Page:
Joyce activated, issue 29

Recent years have seen the formerly niche genre of fanfic explode in popularity. Much is pretty hardcore—and a surprising amount features couplings between two men who are straight in the source material. I think this may be part of what is fuelling trans-identification among teenage girls.

Joyce activated, issue 29

Before I ever got interested in trans issues, I wrote a feature article that, though I didn’t know it at the time, would keep resonating with what I went on to do. While researching a piece about online pornography, I had come cross “slash” fiction—fanfic, written predominantly by and for straight women, which pairs two male heterosexual characters in a sexual relationship (“ships” them, for short). I had never written or read any fan fiction, though I knew it was immensely popular and also that the “Fifty Shades” series had started as a “Twilight” fanfic. And I had no idea until I researched that story that a very large share of all fic brings together two men who, in “canon” (the source material), are straight.

The name “slash” comes from the punctuation mark in the first slash pairing to develop a devoted following: Kirk/Spock. Those Star Trek-inspired stories were shared at sci-fi conventions and in small-circulation home-made fanzines. But the arrival of the internet and enormous repository sites where anyone can post their own fic mean that fanfic in general, and slash in particular, are now both easy to find and enormously popular. I think this may be playing a significant part in the epidemic of teenage trans-identification, especially among girls.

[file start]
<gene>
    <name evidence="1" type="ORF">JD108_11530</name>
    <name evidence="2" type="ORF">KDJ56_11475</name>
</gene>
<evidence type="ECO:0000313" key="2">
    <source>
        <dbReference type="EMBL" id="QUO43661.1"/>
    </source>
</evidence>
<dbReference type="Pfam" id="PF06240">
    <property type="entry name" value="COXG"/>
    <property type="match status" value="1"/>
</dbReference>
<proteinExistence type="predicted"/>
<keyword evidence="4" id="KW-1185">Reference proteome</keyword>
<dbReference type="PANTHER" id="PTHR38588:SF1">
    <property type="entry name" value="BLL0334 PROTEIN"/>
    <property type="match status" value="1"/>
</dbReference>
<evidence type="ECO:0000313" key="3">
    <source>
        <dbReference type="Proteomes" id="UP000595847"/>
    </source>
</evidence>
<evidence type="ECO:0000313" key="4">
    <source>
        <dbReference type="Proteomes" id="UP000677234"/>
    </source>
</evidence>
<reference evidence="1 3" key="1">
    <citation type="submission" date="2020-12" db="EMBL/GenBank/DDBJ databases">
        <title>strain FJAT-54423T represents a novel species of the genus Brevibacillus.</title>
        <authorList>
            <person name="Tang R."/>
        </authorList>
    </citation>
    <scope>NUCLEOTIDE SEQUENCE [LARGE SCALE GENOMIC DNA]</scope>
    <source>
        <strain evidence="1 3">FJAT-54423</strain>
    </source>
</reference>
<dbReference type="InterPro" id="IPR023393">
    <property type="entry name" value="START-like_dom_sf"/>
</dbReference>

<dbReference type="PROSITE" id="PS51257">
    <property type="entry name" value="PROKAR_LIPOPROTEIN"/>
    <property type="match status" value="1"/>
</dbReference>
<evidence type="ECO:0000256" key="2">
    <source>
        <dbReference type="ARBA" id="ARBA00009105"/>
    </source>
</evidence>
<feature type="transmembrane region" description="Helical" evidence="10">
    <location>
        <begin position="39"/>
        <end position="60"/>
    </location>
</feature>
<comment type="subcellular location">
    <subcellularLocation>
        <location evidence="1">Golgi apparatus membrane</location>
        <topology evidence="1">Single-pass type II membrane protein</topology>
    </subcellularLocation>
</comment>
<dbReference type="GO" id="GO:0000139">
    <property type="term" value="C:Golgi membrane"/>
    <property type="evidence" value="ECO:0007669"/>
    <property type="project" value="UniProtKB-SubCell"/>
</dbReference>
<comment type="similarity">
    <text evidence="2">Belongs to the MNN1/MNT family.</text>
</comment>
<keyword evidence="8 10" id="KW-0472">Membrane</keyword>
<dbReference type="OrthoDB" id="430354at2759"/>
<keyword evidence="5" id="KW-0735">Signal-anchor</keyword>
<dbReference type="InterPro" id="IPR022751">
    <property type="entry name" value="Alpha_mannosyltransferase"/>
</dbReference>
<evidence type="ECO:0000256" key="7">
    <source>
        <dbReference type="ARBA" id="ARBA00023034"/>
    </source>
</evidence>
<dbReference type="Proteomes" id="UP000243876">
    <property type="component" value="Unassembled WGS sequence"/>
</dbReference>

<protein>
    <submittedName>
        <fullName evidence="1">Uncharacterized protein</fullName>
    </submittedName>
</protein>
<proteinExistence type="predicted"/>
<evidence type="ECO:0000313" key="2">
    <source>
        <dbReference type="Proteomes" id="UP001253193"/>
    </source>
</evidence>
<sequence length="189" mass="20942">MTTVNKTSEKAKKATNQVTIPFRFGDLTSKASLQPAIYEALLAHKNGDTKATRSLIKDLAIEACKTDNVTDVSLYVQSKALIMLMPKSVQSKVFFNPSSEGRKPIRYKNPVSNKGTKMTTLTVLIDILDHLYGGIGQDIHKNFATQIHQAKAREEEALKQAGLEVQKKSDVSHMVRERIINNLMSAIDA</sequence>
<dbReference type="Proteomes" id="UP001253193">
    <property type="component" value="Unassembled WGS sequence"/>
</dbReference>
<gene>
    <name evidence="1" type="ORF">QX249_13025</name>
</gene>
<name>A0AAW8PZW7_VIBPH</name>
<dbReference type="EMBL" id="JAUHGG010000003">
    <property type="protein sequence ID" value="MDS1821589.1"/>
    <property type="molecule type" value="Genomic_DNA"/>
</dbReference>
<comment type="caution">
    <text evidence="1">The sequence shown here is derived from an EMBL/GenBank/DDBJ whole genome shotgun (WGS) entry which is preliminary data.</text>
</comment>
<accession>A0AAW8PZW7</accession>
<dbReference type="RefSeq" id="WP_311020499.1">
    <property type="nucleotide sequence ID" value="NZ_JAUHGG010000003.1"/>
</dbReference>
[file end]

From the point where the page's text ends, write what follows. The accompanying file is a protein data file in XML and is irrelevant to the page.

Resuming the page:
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Before reading the rest of this article, read my article from 2016—it’s on The Economist’s website here, and has also been archived.

I find it fascinating now to read something I wrote a year before I discovered that something was up on sex and gender. Without even realising that soon I wouldn’t be able to do this in any mainstream outlet, I wrote frankly and fearless about psychosexual differences between the sexes, and why people of one sex might imagine themselves into the skin of the other.

And the people I interviewed spoke the same reality-based language. For example, take this quote from Donald Symons, an expert in sexual psychology: “To encounter erotica designed to appeal to the other sex is to gaze into the psychological abyss that separates the sexes.” He and a slash aficionado ended up writing a book together about what slash tells us about women’s psyches, which relied heavily on concepts from evolutionary psychology—concepts that become meaningless if you confuse the sexes, or pretend that there are only minor differences between them, or that those differences disappear once someone identifies as trans.